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Chuck Prophet and the Mission Express | Turn the Pigeons Loose (live in San Francisco 2000) (Cooking Vinyl)
There's a rarely read book on a library shelf somewhere that's called The Ten Effective Steps To Making A Great Live Album. It's immediately obvious that no-one involved in this production has ever read it as they proceed to break almost all the rules with stunning abandon. For starters, the cover looks like it was designed by a babbling geriatric with Parkinson's; like the bootleg from hell. Next up, all the tracks are separated by five seconds of silence and are faded in/out thus ruining any sense of continuity or illusion of experience. The sound quality is decidedly second-rate too. The bass is boomy, over saturated, and there's very little separation, evading the sort of clarity that Prophet's music needs by which to assert itself. Once you've got yourself accustomed to all that, be warned that this is the second Prophet live album in a row (following last year's ltd. release Homemade Boot - a title, perhaps, more appropriate here) and that, of the fourteen tracks, thirteen are off his last two studio records. Okay, okay, you want to know about the music. Former Green On Red guitarist, Prophet, favours that particular brand of unreconstructed Marlboro Man rock that can be terrifically exciting when done well and, at the best of times, Prophet is one of its prime purveyors. From the effortless Little Feat Gumbo groove of the opener, La Paloma, to the scorching hidden track, 22 Fillmore (Prophet screaming: "I'm gonna watch TV in a rented tux") there's a indubitable energy and passion to this album. Prophet can occasionally write a great song too, check out God's Arms which sounds like late 'Seventies Warren Zevon, the haunting Dyin' All Young or the slow, bruising Apology, which its refrain of "She don't even know Elvis from El Vez" but the versions here are just too swamped in bad sound to make that clear. There's also a tendency to iron out the quirks in his music, opting instead for sheer ballast and boogie - it would have been nice to hear Chuck incorporating some of the loops and samples deployed on his last record into the live set. With the preponderance of CDR bootlegging, artists are going to have to try that much harder to induce you into spending your fifteen quid on live material, something that Turn the Pigeons Loose singularly fails to achieve.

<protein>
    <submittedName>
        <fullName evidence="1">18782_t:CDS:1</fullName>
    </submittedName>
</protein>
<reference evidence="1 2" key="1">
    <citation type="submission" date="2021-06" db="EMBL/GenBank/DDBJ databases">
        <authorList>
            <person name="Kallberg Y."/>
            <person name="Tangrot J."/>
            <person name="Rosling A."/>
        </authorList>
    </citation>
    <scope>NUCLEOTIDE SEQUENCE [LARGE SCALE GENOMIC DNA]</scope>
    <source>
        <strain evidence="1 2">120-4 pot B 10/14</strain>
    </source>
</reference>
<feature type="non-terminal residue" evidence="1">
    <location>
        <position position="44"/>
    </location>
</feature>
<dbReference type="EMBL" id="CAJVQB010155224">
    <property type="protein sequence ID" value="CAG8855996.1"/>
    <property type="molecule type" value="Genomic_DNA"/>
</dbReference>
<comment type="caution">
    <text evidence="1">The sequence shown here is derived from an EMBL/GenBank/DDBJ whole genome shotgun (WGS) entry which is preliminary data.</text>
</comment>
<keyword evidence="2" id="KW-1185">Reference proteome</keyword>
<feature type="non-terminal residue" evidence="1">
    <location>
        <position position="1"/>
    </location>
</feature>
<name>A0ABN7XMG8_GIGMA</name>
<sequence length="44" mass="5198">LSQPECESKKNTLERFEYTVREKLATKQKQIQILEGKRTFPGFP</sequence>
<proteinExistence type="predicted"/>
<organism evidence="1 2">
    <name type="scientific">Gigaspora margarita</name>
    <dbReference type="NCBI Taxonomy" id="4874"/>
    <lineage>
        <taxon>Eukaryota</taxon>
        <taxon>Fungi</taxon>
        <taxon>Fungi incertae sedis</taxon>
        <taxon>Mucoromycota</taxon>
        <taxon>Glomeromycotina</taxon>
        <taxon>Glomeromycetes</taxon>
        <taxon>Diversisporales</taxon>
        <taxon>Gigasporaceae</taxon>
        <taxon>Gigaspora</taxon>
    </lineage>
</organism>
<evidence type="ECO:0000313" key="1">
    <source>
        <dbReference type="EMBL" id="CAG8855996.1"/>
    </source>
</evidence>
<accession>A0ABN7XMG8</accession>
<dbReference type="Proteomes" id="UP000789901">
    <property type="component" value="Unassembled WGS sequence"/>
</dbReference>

CWAS #8 - Summer 2001